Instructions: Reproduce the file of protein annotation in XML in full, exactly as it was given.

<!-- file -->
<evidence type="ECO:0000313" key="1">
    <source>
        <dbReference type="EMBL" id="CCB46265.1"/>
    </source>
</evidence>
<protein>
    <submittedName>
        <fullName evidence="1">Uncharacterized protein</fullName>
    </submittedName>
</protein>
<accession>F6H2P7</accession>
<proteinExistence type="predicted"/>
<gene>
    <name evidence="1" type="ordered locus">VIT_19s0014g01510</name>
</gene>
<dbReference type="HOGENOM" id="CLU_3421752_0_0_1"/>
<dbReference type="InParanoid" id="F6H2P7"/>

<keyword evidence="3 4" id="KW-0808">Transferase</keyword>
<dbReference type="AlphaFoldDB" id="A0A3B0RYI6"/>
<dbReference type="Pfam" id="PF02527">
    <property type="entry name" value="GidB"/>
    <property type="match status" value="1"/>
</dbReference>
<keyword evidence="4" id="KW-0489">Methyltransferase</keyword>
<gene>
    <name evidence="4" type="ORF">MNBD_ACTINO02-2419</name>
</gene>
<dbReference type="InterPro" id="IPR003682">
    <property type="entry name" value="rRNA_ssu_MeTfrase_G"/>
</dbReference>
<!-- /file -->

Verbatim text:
<evidence type="ECO:0000313" key="1">
    <source>
        <dbReference type="EMBL" id="CCB46265.1"/>
    </source>
</evidence>
<protein>
    <submittedName>
        <fullName evidence="1">Uncharacterized protein</fullName>
    </submittedName>
</protein>
<accession>F6H2P7</accession>
<proteinExistence type="predicted"/>
<gene>
    <name evidence="1" type="ordered locus">VIT_19s0014g01510</name>
</gene>
<dbReference type="HOGENOM" id="CLU_3421752_0_0_1"/>
<dbReference type="InParanoid" id="F6H2P7"/>

<keyword evidence="3 4" id="KW-0808">Transferase</keyword>
<dbReference type="AlphaFoldDB" id="A0A3B0RYI6"/>
<dbReference type="Pfam" id="PF02527">
    <property type="entry name" value="GidB"/>
    <property type="match status" value="1"/>
</dbReference>
<keyword evidence="4" id="KW-0489">Methyltransferase</keyword>
<gene>
    <name evidence="4" type="ORF">MNBD_ACTINO02-2419</name>
</gene>
<dbReference type="InterPro" id="IPR003682">
    <property type="entry name" value="rRNA_ssu_MeTfrase_G"/>
</dbReference>